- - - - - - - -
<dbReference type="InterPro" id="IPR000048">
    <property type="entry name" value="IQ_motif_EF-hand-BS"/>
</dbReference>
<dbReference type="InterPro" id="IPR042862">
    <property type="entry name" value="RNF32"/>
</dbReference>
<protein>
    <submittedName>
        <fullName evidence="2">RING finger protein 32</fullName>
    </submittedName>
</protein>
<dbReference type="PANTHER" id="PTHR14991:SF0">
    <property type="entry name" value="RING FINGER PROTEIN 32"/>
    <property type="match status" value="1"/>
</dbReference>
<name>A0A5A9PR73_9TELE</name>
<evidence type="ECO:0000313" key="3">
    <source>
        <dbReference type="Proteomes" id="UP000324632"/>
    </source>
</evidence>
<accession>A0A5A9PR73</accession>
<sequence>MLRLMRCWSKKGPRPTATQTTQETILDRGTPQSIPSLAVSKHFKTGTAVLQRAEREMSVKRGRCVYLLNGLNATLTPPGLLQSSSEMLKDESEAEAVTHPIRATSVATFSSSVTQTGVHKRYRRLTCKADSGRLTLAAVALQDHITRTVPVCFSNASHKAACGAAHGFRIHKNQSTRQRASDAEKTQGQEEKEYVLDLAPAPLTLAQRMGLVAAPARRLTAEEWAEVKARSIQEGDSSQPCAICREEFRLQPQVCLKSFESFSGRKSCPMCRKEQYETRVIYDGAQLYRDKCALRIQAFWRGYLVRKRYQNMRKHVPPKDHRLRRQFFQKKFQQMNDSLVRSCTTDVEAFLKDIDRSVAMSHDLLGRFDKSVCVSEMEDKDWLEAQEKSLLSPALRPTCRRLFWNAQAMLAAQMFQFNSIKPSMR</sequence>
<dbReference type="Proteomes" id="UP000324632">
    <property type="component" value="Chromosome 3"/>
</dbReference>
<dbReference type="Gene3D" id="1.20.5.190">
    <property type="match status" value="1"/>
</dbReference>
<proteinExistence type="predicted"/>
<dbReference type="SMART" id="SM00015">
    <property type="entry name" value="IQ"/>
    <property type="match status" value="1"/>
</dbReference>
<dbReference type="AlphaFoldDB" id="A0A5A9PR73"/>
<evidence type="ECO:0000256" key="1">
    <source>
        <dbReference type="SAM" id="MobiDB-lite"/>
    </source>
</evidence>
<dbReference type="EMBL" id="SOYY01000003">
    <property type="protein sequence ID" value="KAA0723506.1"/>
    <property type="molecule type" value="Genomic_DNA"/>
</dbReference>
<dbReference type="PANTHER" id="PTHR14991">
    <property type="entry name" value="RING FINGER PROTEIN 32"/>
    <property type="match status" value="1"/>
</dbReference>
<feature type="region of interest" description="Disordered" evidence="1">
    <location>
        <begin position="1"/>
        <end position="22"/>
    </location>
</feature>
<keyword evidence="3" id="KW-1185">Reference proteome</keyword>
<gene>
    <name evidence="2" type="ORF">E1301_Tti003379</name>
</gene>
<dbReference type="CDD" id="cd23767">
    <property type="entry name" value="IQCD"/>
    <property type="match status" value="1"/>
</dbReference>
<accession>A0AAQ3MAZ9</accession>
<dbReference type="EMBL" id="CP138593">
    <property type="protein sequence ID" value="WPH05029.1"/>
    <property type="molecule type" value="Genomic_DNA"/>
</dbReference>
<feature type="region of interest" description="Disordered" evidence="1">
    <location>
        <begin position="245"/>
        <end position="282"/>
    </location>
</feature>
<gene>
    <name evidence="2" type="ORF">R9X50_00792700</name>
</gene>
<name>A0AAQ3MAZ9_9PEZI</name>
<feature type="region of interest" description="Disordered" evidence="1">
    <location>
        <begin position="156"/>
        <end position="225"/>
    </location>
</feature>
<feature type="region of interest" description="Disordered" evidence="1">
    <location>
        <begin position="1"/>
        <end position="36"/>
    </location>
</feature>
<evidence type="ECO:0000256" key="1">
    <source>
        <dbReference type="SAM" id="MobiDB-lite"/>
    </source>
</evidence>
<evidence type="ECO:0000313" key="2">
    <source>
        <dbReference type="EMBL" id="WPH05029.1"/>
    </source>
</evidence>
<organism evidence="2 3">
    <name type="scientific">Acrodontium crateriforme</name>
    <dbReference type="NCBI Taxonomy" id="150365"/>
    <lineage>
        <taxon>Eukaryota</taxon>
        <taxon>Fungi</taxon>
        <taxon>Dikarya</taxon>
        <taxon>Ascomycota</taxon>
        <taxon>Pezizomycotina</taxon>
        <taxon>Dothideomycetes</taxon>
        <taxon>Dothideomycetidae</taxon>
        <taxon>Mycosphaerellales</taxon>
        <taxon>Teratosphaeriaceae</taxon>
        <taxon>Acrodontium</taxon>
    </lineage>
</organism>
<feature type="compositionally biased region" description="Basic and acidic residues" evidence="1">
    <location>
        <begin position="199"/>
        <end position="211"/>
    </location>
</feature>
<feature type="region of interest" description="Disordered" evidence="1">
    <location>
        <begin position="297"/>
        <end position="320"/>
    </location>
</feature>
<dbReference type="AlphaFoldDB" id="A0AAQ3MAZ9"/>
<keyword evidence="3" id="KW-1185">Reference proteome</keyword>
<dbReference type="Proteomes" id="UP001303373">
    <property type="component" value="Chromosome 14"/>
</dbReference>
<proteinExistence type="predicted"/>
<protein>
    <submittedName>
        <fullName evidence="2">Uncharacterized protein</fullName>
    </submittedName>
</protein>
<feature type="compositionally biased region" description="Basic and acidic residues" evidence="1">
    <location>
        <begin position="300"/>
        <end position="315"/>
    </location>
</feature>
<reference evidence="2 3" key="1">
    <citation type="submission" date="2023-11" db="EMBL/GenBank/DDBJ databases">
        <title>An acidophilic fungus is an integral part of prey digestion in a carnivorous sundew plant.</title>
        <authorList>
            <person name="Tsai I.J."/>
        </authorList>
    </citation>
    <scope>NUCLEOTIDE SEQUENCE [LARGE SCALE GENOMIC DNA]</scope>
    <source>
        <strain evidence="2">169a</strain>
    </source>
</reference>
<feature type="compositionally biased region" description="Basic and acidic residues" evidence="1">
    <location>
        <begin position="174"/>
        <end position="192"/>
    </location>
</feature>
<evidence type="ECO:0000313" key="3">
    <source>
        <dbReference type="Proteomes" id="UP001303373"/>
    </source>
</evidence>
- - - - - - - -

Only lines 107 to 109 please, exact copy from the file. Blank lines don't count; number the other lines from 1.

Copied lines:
        <taxon>Ascomycota</taxon>
        <taxon>Pezizomycotina</taxon>
        <taxon>Dothideomycetes</taxon>